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Primo: QQQs down 80% is not a manager blowup! It is what you get _% of the time for a Standard dev of __(fill in blank for your index of choice). Totally irrelevant to discussion.
 
Snags: You would have to know BEFORE the bear market which are the "good" managers. Good luck. And I do mean luck. I will quote Ice: "what any fund manager did in the past is completely irrelevant to what they will do in the future.  Zero.  Zilch relevance"

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Another point for Snags et al: this idea that fees cause a port to automatically underperform by the amount of the fees is also incorrect for this reason: I get paid to keep clients from emotional trades. Paid to make sure we do nothing, in some cases. Or paid to make sure we do the opposite of what "feels good". Fees give me incentive to pay attention OFTEN to the OLD money, not just the new. When a family member wants to know who to see for planning (I am too close to them they might feel) I never recommend commision models, even if it might seem "cheaper".

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Fund Name

ShareClass

Expense Ratios

YTD
Cum

-->

Month End Average Annual Total Return (NAV) (%) 05/31/2008

Quarter End Standardized Total Return (%) 03/31/2008

DividendDistnPer Share

Std.30-DayYield

Expense
Ratios

-->

Current

BeforeWaiver

1Yr

5Yrs

10Yrs

SinceInception

1Yr

5Yrs

10Yrs

SinceInception

GS Balanced Fund

Retail A
18.69

-2.24
-->
1.05

1.30

-3.64

6.83

3.18

7.25

-7.80

6.69

2.19

6.64

0.00

n/a
Utils.format(perfs.perfs[j].expenseRatio, new Float(100))-->

GS Balanced Fund

Retail B
18.53

-2.60
-->
1.80

2.05

-4.37

6.03

2.41

5.03

-8.03

6.72

2.02

4.84

0.00

n/a
Utils.format(perfs.perfs[j].expenseRatio, new Float(100))-->

GS Balanced Fund

Retail C
18.49

-2.54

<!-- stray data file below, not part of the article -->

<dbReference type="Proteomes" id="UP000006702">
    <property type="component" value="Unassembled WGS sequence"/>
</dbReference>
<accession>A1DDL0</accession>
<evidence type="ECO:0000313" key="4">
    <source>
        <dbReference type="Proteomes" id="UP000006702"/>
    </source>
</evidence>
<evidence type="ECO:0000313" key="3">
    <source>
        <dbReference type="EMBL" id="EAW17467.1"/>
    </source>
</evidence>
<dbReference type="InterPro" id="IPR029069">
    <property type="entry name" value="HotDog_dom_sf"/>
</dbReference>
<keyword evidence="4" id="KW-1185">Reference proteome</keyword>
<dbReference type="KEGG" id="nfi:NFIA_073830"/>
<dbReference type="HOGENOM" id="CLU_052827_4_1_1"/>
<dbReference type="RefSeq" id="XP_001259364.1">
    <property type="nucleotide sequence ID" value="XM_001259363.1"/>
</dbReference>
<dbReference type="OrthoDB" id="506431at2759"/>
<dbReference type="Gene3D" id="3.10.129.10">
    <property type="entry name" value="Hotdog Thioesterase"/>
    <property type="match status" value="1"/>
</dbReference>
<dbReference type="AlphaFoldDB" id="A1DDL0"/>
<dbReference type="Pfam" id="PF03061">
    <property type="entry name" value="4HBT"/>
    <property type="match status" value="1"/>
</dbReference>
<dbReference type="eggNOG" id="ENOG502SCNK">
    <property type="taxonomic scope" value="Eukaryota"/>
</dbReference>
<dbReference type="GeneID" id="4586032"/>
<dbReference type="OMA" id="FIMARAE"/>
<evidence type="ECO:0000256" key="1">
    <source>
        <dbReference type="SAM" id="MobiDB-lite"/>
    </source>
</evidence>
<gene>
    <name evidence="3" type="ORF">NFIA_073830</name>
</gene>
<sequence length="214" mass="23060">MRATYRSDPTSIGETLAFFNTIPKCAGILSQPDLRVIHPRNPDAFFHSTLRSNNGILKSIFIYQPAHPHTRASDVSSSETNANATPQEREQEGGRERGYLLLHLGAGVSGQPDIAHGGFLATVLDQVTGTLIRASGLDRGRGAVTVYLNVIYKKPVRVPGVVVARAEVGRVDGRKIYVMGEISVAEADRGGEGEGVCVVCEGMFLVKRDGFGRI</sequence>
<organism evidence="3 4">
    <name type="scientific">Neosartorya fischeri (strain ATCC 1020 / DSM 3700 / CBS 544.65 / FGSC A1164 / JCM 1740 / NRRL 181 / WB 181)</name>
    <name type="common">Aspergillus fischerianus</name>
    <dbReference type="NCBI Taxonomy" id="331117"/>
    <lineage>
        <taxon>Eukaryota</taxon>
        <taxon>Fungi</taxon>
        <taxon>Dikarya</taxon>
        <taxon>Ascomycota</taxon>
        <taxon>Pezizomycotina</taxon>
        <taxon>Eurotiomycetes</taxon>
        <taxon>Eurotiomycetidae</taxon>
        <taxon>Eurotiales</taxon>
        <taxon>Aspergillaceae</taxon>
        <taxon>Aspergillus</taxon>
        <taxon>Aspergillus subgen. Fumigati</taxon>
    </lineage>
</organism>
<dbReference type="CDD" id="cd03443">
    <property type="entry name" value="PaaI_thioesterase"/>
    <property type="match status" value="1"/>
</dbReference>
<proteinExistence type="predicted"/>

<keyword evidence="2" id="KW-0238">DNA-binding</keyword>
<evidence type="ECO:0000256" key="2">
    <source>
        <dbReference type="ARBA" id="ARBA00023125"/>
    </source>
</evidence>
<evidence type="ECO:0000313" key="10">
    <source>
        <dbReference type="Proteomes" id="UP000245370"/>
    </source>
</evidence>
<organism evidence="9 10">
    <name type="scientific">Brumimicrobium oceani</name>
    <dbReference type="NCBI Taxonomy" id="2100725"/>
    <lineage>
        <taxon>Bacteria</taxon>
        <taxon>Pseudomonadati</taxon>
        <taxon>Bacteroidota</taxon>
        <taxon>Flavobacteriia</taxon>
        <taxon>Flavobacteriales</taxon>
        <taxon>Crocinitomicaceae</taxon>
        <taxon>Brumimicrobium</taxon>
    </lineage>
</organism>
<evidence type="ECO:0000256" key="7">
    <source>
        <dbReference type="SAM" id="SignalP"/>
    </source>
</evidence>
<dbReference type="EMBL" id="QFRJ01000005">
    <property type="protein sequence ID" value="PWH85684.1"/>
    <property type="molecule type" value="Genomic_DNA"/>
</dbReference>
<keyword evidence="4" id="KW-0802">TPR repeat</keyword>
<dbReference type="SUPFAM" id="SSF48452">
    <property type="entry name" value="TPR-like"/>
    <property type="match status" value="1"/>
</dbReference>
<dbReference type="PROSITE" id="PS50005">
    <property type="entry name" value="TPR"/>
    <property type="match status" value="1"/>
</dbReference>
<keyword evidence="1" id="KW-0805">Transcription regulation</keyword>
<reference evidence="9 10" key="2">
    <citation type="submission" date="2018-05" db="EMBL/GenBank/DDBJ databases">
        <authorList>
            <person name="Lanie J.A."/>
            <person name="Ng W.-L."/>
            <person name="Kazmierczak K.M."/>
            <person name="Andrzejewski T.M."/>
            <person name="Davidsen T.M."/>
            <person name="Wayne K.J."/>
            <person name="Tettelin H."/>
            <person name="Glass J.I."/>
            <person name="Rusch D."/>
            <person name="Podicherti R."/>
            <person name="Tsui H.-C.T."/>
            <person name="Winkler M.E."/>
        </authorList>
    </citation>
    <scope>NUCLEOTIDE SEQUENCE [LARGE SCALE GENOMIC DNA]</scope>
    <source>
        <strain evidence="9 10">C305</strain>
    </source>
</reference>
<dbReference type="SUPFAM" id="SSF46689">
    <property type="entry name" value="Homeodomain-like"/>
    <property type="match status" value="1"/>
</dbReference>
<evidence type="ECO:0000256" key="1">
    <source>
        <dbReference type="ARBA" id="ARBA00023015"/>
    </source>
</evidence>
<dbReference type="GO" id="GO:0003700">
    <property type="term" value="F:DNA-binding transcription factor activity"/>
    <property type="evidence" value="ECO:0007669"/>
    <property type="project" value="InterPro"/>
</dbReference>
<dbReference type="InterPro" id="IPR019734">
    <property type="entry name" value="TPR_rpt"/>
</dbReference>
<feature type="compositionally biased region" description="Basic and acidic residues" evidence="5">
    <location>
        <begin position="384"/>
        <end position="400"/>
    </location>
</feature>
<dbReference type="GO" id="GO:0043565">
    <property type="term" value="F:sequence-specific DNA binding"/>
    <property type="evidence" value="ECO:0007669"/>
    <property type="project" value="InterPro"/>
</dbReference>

-->
1.80

2.05

-4.34

6.04

2.41

2.94

-4.13

7.10

2.02

2.70

0.00

n/a
Utils.format(perfs.perfs[j].expenseRatio, new Float(100))-->

S&P 500 with Income

n/a

n/a
-3.80-->

n/a

-6.68

9.76

4.20

n/a

-5.06

11.31

3.50

n/a

n/a

n/a
n/a-->

*Lehman US Aggregate

n/a

n/a
1.21-->

n/a

6.87

3.83

5.78

n/a

7.65

4.58

6.03

n/a

n/a

n/a
n/a-->

GS Balanced Strategy Portfolio

Retail A
11.01

-0.02
-->
1.25

1.40

-0.22

8.53

5.04

5.36

-5.77

7.81

4.11

4.56

0.00

n/a
Utils.format(perfs.perfs[j].expenseRatio, new Float(100))-->

GS Balanced Strategy Portfolio

Retail B
10.99

-0.38
-->
2.00

2.15

-0.98

7.73

4.25

4.58

-6.08

7.85

3.91

4.35

0.00

n/a
Utils.format(perfs.perfs[j].expenseRatio, new Float(100))-->

GS Balanced Strategy Portfolio

Retail C
10.99

-0.39
-->
2.00

2.15

-0.95

7.72

4.26

4.59

-2.12

8.22

3.92

4.36

0.00

n/a
Utils.format(perfs.perfs[j].expenseRatio, new Float(100))-->

*S&P 500 w/income

n/a

n/a
-3.80-->

n/a

-6.68

9.76

4.20

n/a

-5.06

11.31

3.50

n/a

n/a

n/a
n/a-->

60% Leh Agg/20% MSCI EAFE/20% S&P 500

n/a

n/a
-0.42-->

n/a

2.49

8.19

6.09

n/a

3.22

9.37

5.96

n/a

n/a

n/a
n/a-->

GS Equity Growth Strategy Portfolio

Retail A
15.25

-2.43
-->
1.35

1.78

-5.84

15.61

5.35

5.99

-12.63

15.53

3.67

4.73

0.00

n/a
Utils.format(perfs.perfs[j].expenseRatio, new Float(100))-->

GS Equity Growth Strategy Portfolio

Retail B
14.69

-2.72
-->
2.10

2.53

-6.58

14.74

4.55

5.20

-12.83

15.72

3.48

4.53

0.00

n/a
Utils.format(perfs.perfs[j].expenseRatio, new Float(100))-->

GS Equity Growth Strategy Portfolio

Retail C
14.62

-2.73
-->
2.10

2.53

-6.57

14.72

4.56

5.22

-9.16

15.98

3.49

4.54

0.00

n/a
Utils.format(perfs.perfs[j].expenseRatio, new Float(100))-->

50% MSCI EAFE/50% S&P 500

n/a

n/a
-3.18-->

n/a

-4.30

14.70

5.80

n/a

-3.60

16.54

5.12

n/a

n/a

n/a
n/a-->

*S&P 500 w/income

n/a

n/a
-3.80-->

n/a

-6.68

9.76

4.20

n/a

-5.06

11.31

3.50

n/a

n/a

n/a
n/a-->

GS Growth Strategy Portfolio

Retail A
14.03

-2.23
-->
1.35

1.70

-5.04

13.60

5.21

5.85

-11.48

13.33

3.73

4.71

0.00

n/a
Utils.format(perfs.perfs[j].expenseRatio, new Float(100))-->

GS Growth Strategy Portfolio

Retail B
13.98

-2.51
-->
2.10

2.45

-5.77

12.74

4.42

5.07

-11.68

13.48

3.54

4.51

0.00

n/a
Utils.format(perfs.perfs[j].expenseRatio, new Float(100))-->

GS Growth Strategy Portfolio

Retail C
13.87

-2.46
-->
2.10

2.45

-5.66

12.76

4.43

5.08

-8.00

13.76

3.54

4.51

0.00

n/a
Utils.format(perfs.perfs[j].expenseRatio, new Float(100))-->

20% Leh Agg/40% MSCI EAFE/40% S&P 500

n/a

n/a
-2.22-->

n/a

-2.01

12.54

6.00

n/a

-1.30

14.15

5.50

n/a

n/a

n/a
n/a-->

*S&P 500 w/income

n/a

n/a
-3.80-->

n/a

-6.68

9.76

4.20

n/a

-5.06

11.31

3.50

n/a

n/a

n/a
n/a-->

GS Growth and Income Strategy Portfolio

Retail A
12.61

-1.59
-->
1.34

1.64

-2.64

11.41

5.45

6.01

-8.81

10.99

4.21

5.01

0.00

n/a
Utils.format(perfs.perfs[j].expenseRatio, new Float(100))-->

GS Growth and Income Strategy Portfolio

Retail B
12.56

-1.94
-->
2.09

2.39

-3.37

10.55

4.66

5.22

-8.97

11.13

4.01

4.81

0.00

n/a
Utils.format(perfs.perfs[j].expenseRatio, new Float(100))-->

GS Growth and Income Strategy Portfolio

Retail C
12.53

-1.87
-->
2.09

2.39

-3.35

10.57

4.66

5.22

-5.21